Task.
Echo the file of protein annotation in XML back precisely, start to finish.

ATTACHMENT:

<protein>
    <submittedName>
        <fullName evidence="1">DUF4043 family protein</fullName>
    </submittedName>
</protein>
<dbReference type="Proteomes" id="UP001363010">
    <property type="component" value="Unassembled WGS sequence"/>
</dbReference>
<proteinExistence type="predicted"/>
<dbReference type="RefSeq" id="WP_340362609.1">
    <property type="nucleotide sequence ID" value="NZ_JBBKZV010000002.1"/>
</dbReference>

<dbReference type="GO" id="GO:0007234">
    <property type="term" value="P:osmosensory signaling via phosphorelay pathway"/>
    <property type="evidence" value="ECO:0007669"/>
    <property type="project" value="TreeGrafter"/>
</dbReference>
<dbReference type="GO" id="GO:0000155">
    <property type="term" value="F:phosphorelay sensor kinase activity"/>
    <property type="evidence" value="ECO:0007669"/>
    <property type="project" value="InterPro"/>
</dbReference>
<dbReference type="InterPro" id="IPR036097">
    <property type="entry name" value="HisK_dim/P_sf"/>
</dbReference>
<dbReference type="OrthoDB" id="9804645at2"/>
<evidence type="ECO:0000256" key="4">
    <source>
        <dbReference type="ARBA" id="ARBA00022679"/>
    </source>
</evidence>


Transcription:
<protein>
    <submittedName>
        <fullName evidence="1">DUF4043 family protein</fullName>
    </submittedName>
</protein>
<dbReference type="Proteomes" id="UP001363010">
    <property type="component" value="Unassembled WGS sequence"/>
</dbReference>
<proteinExistence type="predicted"/>
<dbReference type="RefSeq" id="WP_340362609.1">
    <property type="nucleotide sequence ID" value="NZ_JBBKZV010000002.1"/>
</dbReference>

<dbReference type="GO" id="GO:0007234">
    <property type="term" value="P:osmosensory signaling via phosphorelay pathway"/>
    <property type="evidence" value="ECO:0007669"/>
    <property type="project" value="TreeGrafter"/>
</dbReference>
<dbReference type="GO" id="GO:0000155">
    <property type="term" value="F:phosphorelay sensor kinase activity"/>
    <property type="evidence" value="ECO:0007669"/>
    <property type="project" value="InterPro"/>
</dbReference>
<dbReference type="InterPro" id="IPR036097">
    <property type="entry name" value="HisK_dim/P_sf"/>
</dbReference>
<dbReference type="OrthoDB" id="9804645at2"/>
<evidence type="ECO:0000256" key="4">
    <source>
        <dbReference type="ARBA" id="ARBA00022679"/>
    </source>
</evidence>